Right off the bat it’s easy to come to a conclusion on the big-money clubs in European football: none of them are in the business of developing youth, especially those coming through their own academies.
In the modern game, youth development has either become a matter of tradition or necessity. Clubs like Ajax have vastly differing means with which to build, from financial capabilities to the draw of their own club and league in comparison to Barcelona and Bayern Munich. Yet they still follow the same ideals of developing their own as a primary means to success. It’s in their tradition to do so and it will continue to be long into the future.
As for clubs like Real Sociedad, Athletic Bilbao and many other Spanish clubs, they have had to dip into their canteras because it’s the only option they have. Spanish football on the whole has benefited greatly from it, and so too in turn has English football with many clubs catching onto the bargains to be had in Spain over the English premium that is required for home grown players in the Premier League. But it didn’t happen overnight; these clubs have invested and are reaping the benefits of their academies to varying degrees.
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Roman Abramovich, however, has deemed it necessary for Chelsea to look to youth as a means to create the future of the club’s core, probably in another act to swipe a few ideas from those on the continent who he wishes to emulate.
It will never work. For one, Abramovich will never offer managers the time to develop young players. The need for instant success at Stamford Bridge is such that the revolving door of managers can never have a lasting effect on youth, as most are brought in to bring results today as oppose to tomorrow. For all that Abramovich has learned of himself, and in turn what the football world has learned of him, how can he take his new idea seriously when history suggests it’s beyond achievable?
Not only that, but surely there is something in the managers he appoints that determines whether this unlikely project is set for failure. Jose Mourinho has a reputation as a spend big, win now manager. Where in his history at any of the major clubs he’s coached has he been a success at bringing through a young player? Raphael Varane springs to mind, and that was Mourinho’s greatest offering to Real Madrid last season. But was it through choice or was Varane’s rapid rise incidental? Would he have played so regularly if there weren’t stories of fallout between Pepe, Sergio Ramos and Mourinho, and of course if Raul Albiol wasn’t only there to make up the numbers?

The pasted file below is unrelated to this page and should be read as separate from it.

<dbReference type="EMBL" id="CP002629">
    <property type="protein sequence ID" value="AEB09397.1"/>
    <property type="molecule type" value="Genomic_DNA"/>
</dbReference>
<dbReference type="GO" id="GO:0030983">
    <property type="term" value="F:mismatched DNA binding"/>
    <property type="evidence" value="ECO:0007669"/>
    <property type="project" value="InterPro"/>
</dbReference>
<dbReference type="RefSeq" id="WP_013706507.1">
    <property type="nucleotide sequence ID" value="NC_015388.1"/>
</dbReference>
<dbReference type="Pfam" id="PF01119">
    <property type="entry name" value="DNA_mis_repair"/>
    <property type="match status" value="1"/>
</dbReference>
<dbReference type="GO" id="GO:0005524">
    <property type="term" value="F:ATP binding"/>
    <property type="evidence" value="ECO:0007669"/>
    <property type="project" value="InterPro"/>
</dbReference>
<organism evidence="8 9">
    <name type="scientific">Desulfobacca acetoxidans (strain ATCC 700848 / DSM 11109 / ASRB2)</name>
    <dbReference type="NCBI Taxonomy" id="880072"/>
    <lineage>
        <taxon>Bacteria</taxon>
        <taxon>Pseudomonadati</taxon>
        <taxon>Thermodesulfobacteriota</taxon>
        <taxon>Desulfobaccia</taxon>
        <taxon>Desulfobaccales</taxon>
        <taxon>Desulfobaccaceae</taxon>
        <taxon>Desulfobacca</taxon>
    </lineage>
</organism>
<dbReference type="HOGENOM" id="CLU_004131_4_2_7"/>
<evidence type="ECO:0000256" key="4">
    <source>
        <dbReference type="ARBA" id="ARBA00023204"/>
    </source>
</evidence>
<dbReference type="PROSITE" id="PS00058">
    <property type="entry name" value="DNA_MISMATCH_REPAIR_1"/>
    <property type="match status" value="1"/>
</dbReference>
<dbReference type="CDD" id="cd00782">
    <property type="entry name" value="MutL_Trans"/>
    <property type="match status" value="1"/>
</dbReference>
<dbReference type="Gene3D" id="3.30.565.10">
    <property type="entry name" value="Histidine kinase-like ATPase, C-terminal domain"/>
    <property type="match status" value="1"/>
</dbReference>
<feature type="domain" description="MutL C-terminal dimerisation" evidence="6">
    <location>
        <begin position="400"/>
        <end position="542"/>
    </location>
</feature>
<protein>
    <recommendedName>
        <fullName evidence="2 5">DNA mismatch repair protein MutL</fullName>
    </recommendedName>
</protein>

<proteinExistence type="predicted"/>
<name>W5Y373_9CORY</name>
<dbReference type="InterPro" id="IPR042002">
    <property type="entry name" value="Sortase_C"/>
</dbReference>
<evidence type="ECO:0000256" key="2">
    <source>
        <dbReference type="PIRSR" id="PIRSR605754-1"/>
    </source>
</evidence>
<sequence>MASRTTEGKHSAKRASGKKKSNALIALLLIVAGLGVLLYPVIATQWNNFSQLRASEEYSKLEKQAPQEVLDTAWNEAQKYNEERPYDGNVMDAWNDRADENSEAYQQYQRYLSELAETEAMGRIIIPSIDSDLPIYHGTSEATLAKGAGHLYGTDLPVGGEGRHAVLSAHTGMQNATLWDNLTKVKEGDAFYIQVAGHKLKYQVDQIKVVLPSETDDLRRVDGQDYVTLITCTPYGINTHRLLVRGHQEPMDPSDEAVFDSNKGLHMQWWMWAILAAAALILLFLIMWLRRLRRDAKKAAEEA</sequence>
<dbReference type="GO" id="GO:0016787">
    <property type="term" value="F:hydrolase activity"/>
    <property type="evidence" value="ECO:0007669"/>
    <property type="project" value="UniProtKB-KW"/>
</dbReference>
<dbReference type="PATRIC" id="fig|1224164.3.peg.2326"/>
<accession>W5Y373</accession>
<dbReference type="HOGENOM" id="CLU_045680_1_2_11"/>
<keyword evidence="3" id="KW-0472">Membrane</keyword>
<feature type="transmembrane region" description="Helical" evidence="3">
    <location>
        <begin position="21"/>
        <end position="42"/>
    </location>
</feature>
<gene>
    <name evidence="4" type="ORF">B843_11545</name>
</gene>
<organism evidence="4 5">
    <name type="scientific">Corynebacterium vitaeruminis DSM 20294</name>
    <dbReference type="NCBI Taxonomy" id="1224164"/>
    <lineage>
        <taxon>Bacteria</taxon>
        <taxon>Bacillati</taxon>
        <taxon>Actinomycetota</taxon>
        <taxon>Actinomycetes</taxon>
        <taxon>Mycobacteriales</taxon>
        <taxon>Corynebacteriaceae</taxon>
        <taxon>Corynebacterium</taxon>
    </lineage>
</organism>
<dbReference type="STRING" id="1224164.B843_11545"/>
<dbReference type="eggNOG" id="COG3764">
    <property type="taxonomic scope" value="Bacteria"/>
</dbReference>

Abramovich may have his fears that the Chelsea team will lose its identity once Frank Lampard and John Terry retire, or something to that effect. But hasn’t that been the case ever since he rolled into Stamford Bridge and decided to plough absurd amounts of money into the club?
Football today and its lack of patience right across the board doesn’t allow for youth development for those who are looking to make a name for themselves. Chelsea, of course, are much, much further along than contemporaries like Monaco, PSG and Anzhi, but it’s still a case of keeping up with the Joneses. How can Chelsea watch PSG sign Edinson Cavani for €60 million and instead opt to turn to their own youth academy in order fill out their squad? Not that it’s a bad thing, but it’s simply beyond the realms of reality.
If this is what Abramovich wants then fine, but he himself has to understand that it doesn’t happen overnight. Sure, money has been spent on the club’s youth academy and the right coaching staff are in place with talents on the books. But someone, specifically someone who understands football, needs to have a word with Abramovich and explain that the trigger-happy tendencies need to come to an end, that youth can be a viable option but there needs to be greater emphasis rather than just dipping into the market to appease his own insatiable desire for the next marquee name.
Can Chelsea’s youth academy be a success under Abramovich?
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